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Growth in manufacturing activity continued to ease in Sept

03 October, 2007

Manufacturing activity eased again in September as employment fell and stock levels declined, with the Australian Industry Group - PricewaterhouseCoopers Australian Performance of Manufacturing Index (Australian PMI®) falling 1.7 points to 50.7 (still above the key 50.0 level separating expansion from contraction).

The easing in growth was reflected in most key indicators including production, employment, finished stocks and deliveries.

Ai Group Chief Executive, Heather Ridout, said: "It was a very ordinary Australian PMI® result for the month made even more ordinary by the softness in new orders and exports.

"On a cautionary note, selling prices are restrained but are trending upwards, albeit moderately. This trend comes on the back of steep rises in raw material costs partly driven by the drought and higher oil prices," Ridout said.

PricewaterhouseCoopers Global Leader of Industrial Manufacturing, Graeme Billings, said that inventory and cost management will remain crucial over the near-term.

“Companies are facing ongoing demand and cost pressures. Softer consumer demand both domestically and overseas make inventory and deliveries management vital and there are signs in the survey that companies are adjusting, enabling a smooth pick-up in production when conditions improve.  Further increases in input costs are putting a premium on cost management to maintain profit margins,” Billings said.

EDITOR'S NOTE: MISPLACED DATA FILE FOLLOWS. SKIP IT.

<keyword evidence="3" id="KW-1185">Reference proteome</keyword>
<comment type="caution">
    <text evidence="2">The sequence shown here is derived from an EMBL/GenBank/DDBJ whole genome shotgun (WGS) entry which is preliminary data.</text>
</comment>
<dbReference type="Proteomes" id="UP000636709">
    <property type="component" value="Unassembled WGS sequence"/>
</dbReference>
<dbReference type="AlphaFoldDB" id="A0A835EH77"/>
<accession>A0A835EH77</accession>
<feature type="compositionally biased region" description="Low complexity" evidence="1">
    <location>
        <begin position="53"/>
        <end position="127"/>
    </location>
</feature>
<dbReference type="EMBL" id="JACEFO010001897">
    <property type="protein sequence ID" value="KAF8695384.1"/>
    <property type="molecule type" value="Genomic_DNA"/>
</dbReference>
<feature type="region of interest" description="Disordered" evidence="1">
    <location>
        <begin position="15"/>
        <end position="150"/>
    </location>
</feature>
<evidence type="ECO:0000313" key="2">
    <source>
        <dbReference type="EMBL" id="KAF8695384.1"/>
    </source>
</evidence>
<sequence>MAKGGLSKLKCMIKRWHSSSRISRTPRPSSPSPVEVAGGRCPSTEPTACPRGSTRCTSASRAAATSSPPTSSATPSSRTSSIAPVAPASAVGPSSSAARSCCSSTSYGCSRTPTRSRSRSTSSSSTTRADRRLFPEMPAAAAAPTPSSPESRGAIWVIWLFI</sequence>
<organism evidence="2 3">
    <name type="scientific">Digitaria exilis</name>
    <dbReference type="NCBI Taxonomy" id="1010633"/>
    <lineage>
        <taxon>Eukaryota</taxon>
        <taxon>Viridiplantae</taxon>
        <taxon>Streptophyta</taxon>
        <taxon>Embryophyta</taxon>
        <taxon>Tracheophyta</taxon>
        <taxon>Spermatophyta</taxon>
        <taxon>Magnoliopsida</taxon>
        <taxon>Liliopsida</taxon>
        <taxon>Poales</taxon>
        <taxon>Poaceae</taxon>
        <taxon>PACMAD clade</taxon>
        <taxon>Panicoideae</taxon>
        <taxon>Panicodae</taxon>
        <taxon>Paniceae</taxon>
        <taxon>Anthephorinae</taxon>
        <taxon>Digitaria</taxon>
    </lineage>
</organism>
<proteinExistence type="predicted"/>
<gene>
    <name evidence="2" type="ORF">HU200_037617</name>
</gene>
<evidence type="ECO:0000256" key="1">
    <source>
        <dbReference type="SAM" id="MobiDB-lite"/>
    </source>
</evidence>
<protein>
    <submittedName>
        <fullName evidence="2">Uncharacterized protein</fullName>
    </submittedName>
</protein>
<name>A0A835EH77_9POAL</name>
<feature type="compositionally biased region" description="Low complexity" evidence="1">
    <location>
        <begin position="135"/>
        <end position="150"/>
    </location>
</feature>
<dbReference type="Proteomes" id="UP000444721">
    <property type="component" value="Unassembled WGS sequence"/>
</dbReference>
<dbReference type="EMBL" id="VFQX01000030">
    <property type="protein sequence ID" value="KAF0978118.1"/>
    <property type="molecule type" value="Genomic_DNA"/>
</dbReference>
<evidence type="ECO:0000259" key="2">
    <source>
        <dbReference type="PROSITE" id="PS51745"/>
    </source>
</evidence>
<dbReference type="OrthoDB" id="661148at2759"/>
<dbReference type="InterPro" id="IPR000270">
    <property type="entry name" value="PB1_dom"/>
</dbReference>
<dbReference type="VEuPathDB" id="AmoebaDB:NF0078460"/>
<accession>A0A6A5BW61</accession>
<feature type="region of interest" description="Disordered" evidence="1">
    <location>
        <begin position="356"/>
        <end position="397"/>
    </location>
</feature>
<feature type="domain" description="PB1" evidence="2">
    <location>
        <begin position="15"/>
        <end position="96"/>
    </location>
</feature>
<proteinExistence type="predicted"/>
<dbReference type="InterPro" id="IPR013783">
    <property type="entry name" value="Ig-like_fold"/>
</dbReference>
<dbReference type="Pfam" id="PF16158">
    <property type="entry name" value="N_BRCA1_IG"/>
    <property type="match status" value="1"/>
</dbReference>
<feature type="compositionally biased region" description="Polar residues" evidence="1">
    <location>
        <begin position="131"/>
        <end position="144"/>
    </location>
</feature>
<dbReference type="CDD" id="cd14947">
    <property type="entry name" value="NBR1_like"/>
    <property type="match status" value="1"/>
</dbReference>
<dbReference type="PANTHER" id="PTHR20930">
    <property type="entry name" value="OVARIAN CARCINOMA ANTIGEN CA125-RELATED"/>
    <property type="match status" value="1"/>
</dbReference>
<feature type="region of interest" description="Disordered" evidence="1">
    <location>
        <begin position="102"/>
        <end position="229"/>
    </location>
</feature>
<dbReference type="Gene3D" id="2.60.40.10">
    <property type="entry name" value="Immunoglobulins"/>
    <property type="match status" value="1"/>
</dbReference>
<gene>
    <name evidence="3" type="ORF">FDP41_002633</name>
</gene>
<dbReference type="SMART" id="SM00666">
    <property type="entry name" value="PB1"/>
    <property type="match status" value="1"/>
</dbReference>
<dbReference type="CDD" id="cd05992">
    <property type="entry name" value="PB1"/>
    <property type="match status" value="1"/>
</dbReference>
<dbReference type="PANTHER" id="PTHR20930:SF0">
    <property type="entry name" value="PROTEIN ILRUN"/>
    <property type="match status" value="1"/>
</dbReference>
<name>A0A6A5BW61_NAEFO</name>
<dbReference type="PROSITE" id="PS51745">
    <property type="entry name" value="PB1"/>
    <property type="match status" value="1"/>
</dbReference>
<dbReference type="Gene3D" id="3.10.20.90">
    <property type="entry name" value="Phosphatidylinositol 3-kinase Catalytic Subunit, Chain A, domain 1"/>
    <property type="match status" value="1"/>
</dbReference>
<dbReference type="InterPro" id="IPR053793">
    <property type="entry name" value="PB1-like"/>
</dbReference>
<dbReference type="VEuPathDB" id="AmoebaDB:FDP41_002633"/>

Australian PMI® Key Findings for September:

The Australian PMI® fell 1.7 points in the month to 50.7. It was nevertheless the 16th consecutive month of growth for the industry.
- The easing in growth was reflected in most key indicators: production, employment, finished stocks and deliveries.
- New orders remained soft.
- Food and beverages; paper, printing and publishing and chemical, coal and petroleum firms drove the easing in manufacturing overall.
- Input costs and selling prices strengthened in September and growth in wages eased.
- Exports remained stable.
- Activity expanded in six of twelve sectors, as in August. Activity was strongest in clothing and footwear; wood, wood products and furniture and basic metals.
- Companies cited the higher Australian dollar, skills shortages, weather and Chinese demand and competition as factors influencing economic conditions.
- Growth slowed in NSW and WA, strengthened in QLD and TAS but activity fell in Victoria and SA.

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